Sunday, May 31, 2009

Pilate's Wife A Novel of the Roman Empire by Antoinette May

This novel, written in the first person, from the viewpoint of Claudia, the clarivoyant wife of Pontius Pilate, is an interesting portrait of what life was like for a Roman wife living at the time of Jesus Christ. Though Claudia is by no means the typical, ordinary Roman wife, she struggles with a gift that is also a curse--second sight, and the knowledge that she is powerless to change or prevent what she "sees" from coming to pass, as when her beloved sister Marcella is seduced by their cousin, future emperor Caligula, and forced to become a Vestal Virgin as punishment. Even though the principal qualification--virginity--is lacking, the malicious Empress Livia pulls strings to get her in, which years later leads to an even greater tragedy.

While visiting Egypt with her family, Claudia is called by the goddess Isis and initiated into her cult. On her first visit to the Temple, she meets a dark and intense young man with an unquenchable thirst for knowledge studying to become a teacher--Jesus of Galilee, whose path will cross hers again one day, but for now it is just a brief, chance encounter, and Claudia has other things on her mind.

Two years later, when it is time for her to begin thinking seriously about marriage, Claudia becomes enamored of handsome, ambitious Pontius Pilate, a rising star in the political world, who has something of a reputation as a fortune-hunter and a womanizer. Knowing that her own dowry is not substantial, Claudia's hopes are dashed, but, unable to forget Pilate, she begs a love potion from the mystagogue at the Temple of Isis. She is warned that it comes at a high price, by which the mystagogue does not mean money, but spoiled, willful, heedless, and impatient young Claudia is prepared to pay any cost to become Pilate's wife.

Whether it is the love potion working or fate, Claudia and Pilate soon marry. But their happiness is shortlived. Pilate is ruthlessly ambitious, a man who puts his career above both loyalty and family, and a confirmed and unrepentant philanderer, who is disappointed when Claudia fails to give him a son. She begins to fear he will divorce her, for her infertility and also because her family has fallen into disgrace with the Emperor Tiberius, which has led more than once to death and tragedy. Claudia also starts to lament her lot as a Roman woman whose fate rests wholly in her husband's hands and to long to take control of her own destiny.

While visiting the public baths, Claudia overhears gossip that Pilate is having an affair and again resorts to magic potions to win him back, yet again heedless of the cost and the warning that such things bind the person who casts the spell far more than they do the one it is cast upon.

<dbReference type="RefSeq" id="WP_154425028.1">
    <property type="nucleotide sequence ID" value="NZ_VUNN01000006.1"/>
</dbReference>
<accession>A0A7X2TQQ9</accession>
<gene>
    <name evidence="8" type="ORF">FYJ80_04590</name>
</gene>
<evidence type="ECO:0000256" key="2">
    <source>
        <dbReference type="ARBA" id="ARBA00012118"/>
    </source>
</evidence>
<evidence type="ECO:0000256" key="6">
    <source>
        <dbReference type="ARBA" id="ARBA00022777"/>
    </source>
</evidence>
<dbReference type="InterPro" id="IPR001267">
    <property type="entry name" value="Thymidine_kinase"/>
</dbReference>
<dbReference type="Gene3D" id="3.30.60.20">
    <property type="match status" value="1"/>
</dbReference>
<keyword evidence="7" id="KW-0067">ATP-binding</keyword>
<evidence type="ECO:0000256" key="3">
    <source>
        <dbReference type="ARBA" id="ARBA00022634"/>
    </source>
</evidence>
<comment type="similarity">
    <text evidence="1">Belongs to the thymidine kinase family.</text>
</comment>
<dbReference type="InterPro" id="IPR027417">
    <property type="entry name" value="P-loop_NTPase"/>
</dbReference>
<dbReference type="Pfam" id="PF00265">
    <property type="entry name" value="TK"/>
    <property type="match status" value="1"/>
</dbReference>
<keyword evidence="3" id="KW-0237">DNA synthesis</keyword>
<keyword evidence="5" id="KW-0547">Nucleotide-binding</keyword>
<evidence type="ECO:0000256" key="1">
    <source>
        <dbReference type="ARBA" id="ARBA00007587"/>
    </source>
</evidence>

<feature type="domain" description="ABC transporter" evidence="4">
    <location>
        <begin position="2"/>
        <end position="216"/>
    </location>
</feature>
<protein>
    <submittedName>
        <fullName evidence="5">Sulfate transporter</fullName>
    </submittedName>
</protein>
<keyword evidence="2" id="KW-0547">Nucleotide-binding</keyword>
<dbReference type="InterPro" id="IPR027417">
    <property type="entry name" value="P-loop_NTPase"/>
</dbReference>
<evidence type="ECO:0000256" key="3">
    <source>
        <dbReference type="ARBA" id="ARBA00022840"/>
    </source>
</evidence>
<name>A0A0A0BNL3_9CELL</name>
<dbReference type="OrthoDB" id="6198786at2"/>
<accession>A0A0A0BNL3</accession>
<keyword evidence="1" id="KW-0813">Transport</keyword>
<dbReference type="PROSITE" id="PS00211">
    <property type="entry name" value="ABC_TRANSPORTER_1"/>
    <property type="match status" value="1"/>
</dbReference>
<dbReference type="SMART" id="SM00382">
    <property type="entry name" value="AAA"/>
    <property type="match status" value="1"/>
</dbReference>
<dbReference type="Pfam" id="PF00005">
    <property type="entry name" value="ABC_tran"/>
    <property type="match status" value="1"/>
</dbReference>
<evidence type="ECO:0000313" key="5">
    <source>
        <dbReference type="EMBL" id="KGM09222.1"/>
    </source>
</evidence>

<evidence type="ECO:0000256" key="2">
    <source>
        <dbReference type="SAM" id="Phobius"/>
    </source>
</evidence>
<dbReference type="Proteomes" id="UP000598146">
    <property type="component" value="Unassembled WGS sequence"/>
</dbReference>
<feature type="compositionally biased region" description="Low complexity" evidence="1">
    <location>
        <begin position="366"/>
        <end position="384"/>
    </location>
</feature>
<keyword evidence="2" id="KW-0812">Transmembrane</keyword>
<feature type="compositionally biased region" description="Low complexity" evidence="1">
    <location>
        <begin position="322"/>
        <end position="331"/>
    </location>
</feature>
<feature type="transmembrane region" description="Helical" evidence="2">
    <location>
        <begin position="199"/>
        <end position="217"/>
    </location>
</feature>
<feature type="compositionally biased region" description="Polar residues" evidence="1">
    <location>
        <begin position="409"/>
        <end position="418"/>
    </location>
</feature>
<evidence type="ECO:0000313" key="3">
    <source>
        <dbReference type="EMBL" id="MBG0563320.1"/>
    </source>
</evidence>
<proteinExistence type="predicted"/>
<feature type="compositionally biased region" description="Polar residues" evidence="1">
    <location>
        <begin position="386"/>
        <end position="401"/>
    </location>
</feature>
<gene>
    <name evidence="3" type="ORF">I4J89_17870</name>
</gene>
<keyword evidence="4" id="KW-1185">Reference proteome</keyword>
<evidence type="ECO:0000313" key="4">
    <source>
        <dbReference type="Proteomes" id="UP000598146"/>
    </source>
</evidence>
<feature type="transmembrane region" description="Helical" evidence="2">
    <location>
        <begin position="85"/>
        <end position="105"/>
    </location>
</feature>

Desperate for a son and heir, Pilate sends Claudia to the luxury spa of the day, the Asklepion, for a regimine of mud baths, massages, and dream therapy. While there she befriends Miriam of Magdala (Mary Magdalene), a warm and learned woman, who also turns out to be one of the most notorious courtesans in Rome. When the healing God Asklepios fails to visit Claudia in a dream, to guide the temple doctors in her treatment, she is subjected to the Asklepion's most shocking remedy of all--a night in the Snake Pit.

Despite her fear and pleading to be spared this horror, Claudia finds salvation in the Snake Pit and emerges from it a much wiser and more confident woman, declaring that Asklepios saved her, "he gave me back myself." The scales have now fallen from her eyes, and she sees her life with an all new clarity. Most importantly, she realizes now that her "love" for Pilate was never love at all, and the mystagogue at the Temple of Isis was right all along, the spells she resorted to to win him bound Claudia, not Pilate, in the grip of an obsession that the enlightenment she found in the Snake Pit has now freed her from.

But Claudia's ambitions to physically free herself from her marriage, despite the cost and scandal, come to naught, and their marriage continues to be one of alternating periods of estrangement and reconciliation during which Pilate continues to pursue other women and his career and Claudia gives birth to a daughter and seeks solace in the arms of Holtan, a gladiator whose life she once saved, and the true love she should have waited for.

When Pilate is appointed Governor of Judea, Claudia dutifully accompanies him to Jerusalem, and there renews her friendship with Miriam of Magdala and hears the disillusioned courtesan's tale of woe, is in the audience sitting beside Herodias for Salome's dance--or rather striptease--that results in the beheading of John the Baptist, and attends the wedding at Cana where water is miraculously transformed into wine. Through it all, Claudia is troubled by nightmares about a crucifixion that will lead to great misery in the world and damn Pontius Pilate's name forever, and a shadowy figure who she knows, yet does not know, nailed to the cross and wearing a crown of thorns, an innocent man whose fate she is powerless to alter.

Pilate's Wife is an enjoyable book that gives a voice to a woman who makes only a cameo appearance in the pages of The Bible and history.

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